• How to estimate an expected value. You want to estimate $\mathbb{E}[Y]$. Here's a standard fact: if you can sample from the distribution of $Y$, then you can estimate $\mathbb{E}[Y]$. Concisely, what you do is sample $n$ values according to the distribution of $Y$, then take their average; the result is a pretty good estimate for $\mathbb{E}[Y]$. The larger the value of $n$, the more accurate your estimate will be.

    With more mathematical precision: let $y_1,\dots,y_n$ be the result of sampling $n$ times from the distribution of $Y$. This means that they come from i.i.d. r.v.'s with the same distribution as $Y$. Now let $\hat{y} = (y_1+\dots + y_n)/n$ be the average of these values. Then it follows that $\hat{y}$ is a good estimate for $\mathbb{E}[Y]$ (with high probability). In particular, $\mathbb{E}[\hat{y}] = (\mathbb{E}[y_1]+\dots + \mathbb{E}[y_n])/n = (\mathbb{E}[Y]+\dots + \mathbb{E}[Y])/n = \mathbb{E}[Y]$, so $\hat{y}$ is an unbiased estimator for $\mathbb{E}[Y]$. Also, by a similar calculation, $\text{Var}[\hat{y}] = \text{Var}[Y]/n$; the interpretation of this is that the error in your estimate of $\mathbb{E}[Y]$ will typically be roughly on the order of $\sigma/\sqrt{n}$, where $\sigma = \sqrt{\text{Var}[Y]}$ is the standard deviation of $Y$. Thus, if $Y$ has variance that is not too large, then this approach gives a reasonably accurate estimate of $\mathbb{E}[Y]$.

    In your case, this shows how to answer your second question: if you can sample from $Y$, this gives you one candidate way to estimate $\mathbb{E}[Y]$. There are other ways to get an estimate, but this is a simple method that applies whenever you know how to sample from the underlying distribution.

  • How to sample from a sum of random length. The next question is, how to sample from $Y$? The challenge you seem to be struggling with is how to deal with the fact that the definition of $Y$ is as a sum containing $N$ terms, but where here $N$ is a random variable.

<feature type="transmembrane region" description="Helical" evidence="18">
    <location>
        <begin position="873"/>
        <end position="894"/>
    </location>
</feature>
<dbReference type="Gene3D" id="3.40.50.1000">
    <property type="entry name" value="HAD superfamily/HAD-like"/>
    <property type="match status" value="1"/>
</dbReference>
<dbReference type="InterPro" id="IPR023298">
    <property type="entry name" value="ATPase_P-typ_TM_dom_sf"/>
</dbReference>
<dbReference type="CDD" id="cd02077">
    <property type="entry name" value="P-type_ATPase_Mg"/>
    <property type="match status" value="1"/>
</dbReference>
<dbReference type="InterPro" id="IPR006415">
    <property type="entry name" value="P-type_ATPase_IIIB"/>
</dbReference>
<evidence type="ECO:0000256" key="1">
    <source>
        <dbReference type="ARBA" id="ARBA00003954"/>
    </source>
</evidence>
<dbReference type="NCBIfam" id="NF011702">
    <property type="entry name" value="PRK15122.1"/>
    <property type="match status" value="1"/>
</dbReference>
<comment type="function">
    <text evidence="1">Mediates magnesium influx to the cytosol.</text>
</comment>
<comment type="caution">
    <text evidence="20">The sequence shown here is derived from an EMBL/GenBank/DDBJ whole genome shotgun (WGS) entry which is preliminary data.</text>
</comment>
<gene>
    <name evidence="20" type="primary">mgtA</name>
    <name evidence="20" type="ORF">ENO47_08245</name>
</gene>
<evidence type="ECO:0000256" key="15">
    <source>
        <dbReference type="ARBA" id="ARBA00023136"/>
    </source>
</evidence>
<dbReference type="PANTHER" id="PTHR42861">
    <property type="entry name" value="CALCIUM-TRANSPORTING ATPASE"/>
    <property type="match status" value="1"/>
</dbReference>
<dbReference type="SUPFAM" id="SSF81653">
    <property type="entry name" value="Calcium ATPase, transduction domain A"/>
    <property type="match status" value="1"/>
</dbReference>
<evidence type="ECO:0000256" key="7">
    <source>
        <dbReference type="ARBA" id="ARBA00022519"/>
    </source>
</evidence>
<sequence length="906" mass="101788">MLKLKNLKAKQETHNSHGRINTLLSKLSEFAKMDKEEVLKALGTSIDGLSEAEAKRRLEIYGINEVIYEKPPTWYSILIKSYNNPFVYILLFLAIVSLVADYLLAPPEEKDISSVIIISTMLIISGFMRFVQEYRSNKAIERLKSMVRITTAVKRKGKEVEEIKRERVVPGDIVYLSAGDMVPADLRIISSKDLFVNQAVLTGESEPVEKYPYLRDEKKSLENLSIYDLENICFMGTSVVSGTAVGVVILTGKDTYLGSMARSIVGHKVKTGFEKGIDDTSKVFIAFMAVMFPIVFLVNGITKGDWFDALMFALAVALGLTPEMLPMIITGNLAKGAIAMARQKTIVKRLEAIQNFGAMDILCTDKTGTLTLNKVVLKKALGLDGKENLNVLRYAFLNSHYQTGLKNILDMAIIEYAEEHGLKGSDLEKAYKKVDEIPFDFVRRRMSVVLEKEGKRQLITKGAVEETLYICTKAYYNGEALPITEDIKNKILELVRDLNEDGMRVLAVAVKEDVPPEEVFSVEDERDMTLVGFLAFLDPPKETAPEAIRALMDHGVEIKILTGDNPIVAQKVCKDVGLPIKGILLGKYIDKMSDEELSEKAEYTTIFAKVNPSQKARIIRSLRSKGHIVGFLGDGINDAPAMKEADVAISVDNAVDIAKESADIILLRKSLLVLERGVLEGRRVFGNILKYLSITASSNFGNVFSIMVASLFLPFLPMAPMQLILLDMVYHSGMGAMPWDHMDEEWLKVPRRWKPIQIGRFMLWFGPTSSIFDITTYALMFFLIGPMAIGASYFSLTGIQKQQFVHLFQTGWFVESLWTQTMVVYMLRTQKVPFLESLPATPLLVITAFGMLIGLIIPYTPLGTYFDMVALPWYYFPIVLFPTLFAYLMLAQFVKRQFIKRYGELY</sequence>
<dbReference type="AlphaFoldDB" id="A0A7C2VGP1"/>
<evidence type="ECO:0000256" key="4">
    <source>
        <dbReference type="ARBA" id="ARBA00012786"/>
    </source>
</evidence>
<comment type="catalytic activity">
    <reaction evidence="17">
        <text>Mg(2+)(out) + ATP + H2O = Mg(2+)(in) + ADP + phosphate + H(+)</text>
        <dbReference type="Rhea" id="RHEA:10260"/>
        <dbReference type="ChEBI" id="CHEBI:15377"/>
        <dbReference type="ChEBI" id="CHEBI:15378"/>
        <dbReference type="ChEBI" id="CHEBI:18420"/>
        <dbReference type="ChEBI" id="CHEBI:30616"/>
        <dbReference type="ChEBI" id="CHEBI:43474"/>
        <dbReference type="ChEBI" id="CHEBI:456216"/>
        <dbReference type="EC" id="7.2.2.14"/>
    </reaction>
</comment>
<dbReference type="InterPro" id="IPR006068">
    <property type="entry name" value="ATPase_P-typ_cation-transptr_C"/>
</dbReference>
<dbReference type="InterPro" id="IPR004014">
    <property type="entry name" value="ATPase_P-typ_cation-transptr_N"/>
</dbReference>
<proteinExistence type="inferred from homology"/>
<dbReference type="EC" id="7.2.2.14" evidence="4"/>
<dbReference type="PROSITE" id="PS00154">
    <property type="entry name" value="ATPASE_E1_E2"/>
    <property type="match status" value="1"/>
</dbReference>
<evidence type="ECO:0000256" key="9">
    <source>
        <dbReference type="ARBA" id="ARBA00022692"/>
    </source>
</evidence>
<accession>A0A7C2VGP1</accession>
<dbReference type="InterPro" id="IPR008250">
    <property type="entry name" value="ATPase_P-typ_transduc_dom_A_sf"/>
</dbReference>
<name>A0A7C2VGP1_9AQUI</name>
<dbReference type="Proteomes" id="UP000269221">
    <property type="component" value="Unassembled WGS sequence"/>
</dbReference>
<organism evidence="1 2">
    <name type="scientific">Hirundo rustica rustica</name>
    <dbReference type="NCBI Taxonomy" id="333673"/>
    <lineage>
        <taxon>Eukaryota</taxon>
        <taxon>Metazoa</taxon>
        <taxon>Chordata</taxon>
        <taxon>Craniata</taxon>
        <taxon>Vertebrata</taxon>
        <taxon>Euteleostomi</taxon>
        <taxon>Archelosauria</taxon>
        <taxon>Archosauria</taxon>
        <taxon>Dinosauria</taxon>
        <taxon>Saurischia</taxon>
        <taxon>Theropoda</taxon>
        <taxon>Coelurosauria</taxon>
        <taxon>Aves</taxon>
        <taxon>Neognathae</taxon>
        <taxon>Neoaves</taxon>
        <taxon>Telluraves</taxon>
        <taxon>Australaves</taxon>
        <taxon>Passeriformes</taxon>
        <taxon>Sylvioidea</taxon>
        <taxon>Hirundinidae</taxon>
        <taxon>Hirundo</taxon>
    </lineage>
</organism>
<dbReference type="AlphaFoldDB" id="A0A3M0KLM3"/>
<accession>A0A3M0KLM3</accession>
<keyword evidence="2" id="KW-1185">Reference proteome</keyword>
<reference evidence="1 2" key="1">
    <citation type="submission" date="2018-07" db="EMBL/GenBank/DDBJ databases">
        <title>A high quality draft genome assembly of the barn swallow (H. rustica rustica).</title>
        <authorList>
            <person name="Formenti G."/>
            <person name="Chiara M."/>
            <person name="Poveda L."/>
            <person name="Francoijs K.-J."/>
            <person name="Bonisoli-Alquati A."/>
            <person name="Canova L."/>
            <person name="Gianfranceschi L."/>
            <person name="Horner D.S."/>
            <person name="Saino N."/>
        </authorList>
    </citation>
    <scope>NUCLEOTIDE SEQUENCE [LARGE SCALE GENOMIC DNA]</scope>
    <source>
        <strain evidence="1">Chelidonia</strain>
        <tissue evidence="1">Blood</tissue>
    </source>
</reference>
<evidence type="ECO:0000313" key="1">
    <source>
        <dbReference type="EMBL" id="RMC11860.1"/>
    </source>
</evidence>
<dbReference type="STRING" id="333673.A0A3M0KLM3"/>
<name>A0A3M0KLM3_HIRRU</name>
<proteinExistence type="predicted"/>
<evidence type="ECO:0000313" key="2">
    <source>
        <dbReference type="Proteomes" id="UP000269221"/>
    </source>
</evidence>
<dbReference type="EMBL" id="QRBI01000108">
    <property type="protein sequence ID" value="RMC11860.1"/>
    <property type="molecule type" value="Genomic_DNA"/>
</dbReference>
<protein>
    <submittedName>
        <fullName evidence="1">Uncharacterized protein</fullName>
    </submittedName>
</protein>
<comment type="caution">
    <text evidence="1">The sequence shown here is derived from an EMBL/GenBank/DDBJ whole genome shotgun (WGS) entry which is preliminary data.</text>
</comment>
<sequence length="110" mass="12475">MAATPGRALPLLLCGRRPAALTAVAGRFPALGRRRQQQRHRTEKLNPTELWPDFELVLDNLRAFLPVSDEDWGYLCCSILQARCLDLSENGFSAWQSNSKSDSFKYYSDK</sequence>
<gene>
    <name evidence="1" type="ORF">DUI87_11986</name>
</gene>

It turns out there is a simple way to deal with this. In particular, you can sample from $N$ by using the following process:

    1. Sample from $N$, i.e., pick a random value for $N$ by sampling from a geometric distribution (since that's the distribution of $N$).
    2. Now you have a fixed, constant value for $N$, so it becomes easy to sample from $Y$. In particular, for this fixed value of $N$, sample a random value for $F_1,F_2,\dots,F_{N+1}$ (according to the distribution of these random variables). Then, plug those values into the definition of $Y$; the result will be a random value for $Y$, picked according to the correct definition for $Y$.

    In general, if you have a random variable that is defined by some stochastic process, then you can sample from it by simulating the process, sampling from random values whenever the process does.

So, let me spell out the implications for you. This means that if you can figure out how to sample from the distribution of $F_i$, then you can use the above two techniques to sample from the distribution of $Y$ and thereby estimate the value of $\mathbb{E}[Y]$. This reduces your problem to a smaller/simpler one: figuring out how to sample random values, distributed according to the distribution of $F_i$.